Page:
Stop Making Excuses
by James Bailey
I remember sitting in church one Sunday in 2008 when Pastor Paul used a graphic that looked terrible–I’m pretty sure it involved some stick figures and a pie-chart—and began to apologize: “Sorry for the graphic; we don’t have a graphics designer on staff.” Immediately God told me, “This is where I want you to be.”
It’s been nine years since that moment. I started as a part-time, fresh out of college intern. Back then, I didn’t have a lot of design or leadership confidence, so I focused on the basics. And only focusing on the basics meant I was operating very lean.
During the Playback series this past May, Pastor Paul challenged us with: “You can make excuses or you can make progress but you can’t make both.” As I sat in the audience I asked myself: “What excuses am I making?” I’d been the full time Creative Director for awhile, but I realized I was allowing my comfort to stop me from growing and leading a team. As the church grows, we’ll need fresh ideas and I had to stop letting fear of leadership stand in the way of that.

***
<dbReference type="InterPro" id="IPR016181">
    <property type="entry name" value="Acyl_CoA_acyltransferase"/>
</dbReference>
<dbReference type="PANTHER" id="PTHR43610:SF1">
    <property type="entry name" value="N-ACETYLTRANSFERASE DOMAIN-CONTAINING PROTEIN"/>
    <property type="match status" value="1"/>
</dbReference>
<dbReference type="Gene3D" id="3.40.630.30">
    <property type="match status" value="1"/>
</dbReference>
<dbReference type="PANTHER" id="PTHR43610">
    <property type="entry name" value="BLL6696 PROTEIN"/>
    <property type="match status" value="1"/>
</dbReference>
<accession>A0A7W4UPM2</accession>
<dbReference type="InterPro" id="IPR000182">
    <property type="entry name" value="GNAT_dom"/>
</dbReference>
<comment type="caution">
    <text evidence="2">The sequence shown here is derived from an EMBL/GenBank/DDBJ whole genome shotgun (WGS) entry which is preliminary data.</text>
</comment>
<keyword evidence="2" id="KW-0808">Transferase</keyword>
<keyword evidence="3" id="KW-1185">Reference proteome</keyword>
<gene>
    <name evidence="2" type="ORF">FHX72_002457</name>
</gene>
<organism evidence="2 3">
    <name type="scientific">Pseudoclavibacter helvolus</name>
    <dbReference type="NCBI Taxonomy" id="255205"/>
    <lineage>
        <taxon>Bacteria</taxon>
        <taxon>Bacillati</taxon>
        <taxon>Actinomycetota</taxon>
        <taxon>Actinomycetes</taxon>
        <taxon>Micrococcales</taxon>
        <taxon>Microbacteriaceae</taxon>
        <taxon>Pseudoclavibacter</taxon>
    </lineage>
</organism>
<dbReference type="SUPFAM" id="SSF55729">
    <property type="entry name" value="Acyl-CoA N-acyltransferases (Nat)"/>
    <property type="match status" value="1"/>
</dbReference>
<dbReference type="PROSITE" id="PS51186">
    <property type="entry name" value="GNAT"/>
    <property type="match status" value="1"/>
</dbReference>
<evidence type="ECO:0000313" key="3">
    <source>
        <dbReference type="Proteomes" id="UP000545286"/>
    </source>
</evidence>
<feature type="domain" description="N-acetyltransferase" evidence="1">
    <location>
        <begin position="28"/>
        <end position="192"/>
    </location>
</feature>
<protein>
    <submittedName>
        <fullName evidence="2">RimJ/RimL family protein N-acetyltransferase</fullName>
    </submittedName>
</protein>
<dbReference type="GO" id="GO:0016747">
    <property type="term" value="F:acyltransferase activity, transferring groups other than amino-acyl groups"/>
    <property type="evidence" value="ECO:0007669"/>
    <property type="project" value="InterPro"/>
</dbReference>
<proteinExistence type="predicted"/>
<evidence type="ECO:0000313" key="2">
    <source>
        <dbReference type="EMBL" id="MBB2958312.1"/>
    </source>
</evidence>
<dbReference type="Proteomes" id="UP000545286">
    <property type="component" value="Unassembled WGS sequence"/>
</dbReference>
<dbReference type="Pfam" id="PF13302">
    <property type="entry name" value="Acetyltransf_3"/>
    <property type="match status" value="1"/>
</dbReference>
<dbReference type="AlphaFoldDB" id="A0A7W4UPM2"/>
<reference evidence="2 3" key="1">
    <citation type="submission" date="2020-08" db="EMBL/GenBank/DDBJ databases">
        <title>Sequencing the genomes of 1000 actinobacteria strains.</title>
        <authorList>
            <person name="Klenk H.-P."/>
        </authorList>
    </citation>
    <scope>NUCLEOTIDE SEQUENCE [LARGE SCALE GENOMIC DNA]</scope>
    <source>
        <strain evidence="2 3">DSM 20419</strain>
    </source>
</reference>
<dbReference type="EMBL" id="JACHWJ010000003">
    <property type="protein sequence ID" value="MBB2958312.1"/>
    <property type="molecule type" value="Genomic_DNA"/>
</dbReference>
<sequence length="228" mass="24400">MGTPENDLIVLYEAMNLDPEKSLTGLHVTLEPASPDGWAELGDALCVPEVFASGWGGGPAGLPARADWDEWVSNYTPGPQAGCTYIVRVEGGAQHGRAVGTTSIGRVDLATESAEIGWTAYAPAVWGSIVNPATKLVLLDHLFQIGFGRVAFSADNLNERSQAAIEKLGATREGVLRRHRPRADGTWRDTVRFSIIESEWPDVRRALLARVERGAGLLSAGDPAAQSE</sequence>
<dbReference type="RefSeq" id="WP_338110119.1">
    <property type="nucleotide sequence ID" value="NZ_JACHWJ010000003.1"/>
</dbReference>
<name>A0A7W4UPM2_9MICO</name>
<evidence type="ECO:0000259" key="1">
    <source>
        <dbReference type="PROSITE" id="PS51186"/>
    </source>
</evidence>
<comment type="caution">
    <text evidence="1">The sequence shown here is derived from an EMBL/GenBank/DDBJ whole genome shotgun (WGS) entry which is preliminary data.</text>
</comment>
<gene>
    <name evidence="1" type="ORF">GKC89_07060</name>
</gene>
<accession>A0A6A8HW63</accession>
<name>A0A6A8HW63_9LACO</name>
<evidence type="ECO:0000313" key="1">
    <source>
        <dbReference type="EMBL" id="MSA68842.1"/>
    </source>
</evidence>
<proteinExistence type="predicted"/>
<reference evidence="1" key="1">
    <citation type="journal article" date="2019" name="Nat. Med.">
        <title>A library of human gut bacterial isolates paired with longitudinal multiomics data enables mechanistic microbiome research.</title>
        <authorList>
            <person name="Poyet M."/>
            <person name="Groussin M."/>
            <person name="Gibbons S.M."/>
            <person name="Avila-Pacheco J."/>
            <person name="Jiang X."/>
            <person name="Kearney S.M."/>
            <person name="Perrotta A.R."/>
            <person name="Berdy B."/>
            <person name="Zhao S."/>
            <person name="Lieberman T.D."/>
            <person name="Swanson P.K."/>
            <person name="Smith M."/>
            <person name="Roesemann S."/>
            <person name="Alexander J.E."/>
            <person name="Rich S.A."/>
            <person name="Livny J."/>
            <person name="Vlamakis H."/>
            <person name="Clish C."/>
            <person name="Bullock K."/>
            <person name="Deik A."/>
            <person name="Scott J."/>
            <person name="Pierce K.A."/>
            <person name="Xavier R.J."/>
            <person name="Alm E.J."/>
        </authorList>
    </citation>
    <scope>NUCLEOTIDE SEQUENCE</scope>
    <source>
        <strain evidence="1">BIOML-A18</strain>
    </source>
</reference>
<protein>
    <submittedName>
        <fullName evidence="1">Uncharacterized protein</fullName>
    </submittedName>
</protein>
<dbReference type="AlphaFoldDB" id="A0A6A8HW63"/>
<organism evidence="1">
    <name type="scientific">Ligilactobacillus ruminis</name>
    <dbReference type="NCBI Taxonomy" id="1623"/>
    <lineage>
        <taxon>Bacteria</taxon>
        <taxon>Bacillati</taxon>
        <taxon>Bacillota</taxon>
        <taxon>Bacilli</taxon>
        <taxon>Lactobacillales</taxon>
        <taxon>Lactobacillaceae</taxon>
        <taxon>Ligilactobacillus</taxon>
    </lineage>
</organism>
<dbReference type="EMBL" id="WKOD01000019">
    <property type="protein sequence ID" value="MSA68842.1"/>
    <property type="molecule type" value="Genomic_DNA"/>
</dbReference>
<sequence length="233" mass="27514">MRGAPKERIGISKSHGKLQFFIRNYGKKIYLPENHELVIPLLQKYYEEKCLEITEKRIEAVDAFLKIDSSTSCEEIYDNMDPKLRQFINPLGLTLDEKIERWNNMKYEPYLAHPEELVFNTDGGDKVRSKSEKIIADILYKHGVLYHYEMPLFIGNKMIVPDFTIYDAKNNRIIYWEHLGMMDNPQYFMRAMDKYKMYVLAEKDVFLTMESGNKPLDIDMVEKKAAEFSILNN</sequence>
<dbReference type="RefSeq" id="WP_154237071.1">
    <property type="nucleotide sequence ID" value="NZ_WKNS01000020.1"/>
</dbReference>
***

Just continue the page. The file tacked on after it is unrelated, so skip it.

This seemed like something above my experience. Wasn’t I just that intern sitting in the auditorium? Building my confidence as a leader wasn’t an overnight process. I had to take intentional steps to make it happen:
Steps to becoming a better leader:
Be a Multiplier
To become a better leader you need to increase the capacity of everyone around you. It’s not just about making sure the job is getting done. It’s about equipping and empowering the people around you to carry out the vision.
Be a Challenging Leader
You have to be really comfortable asking other people to be uncomfortable. Don’t settle and don’t expect your team to settle. Call them up and out to bigger and better things.
Allow Space to take risks
Great leaders don’t assign projects; they define and assign problems to be solved. If a team member’s process looks different than yours, don’t fear it—celebrate it. Be grateful for the risk takers on your team enough that more and more show up.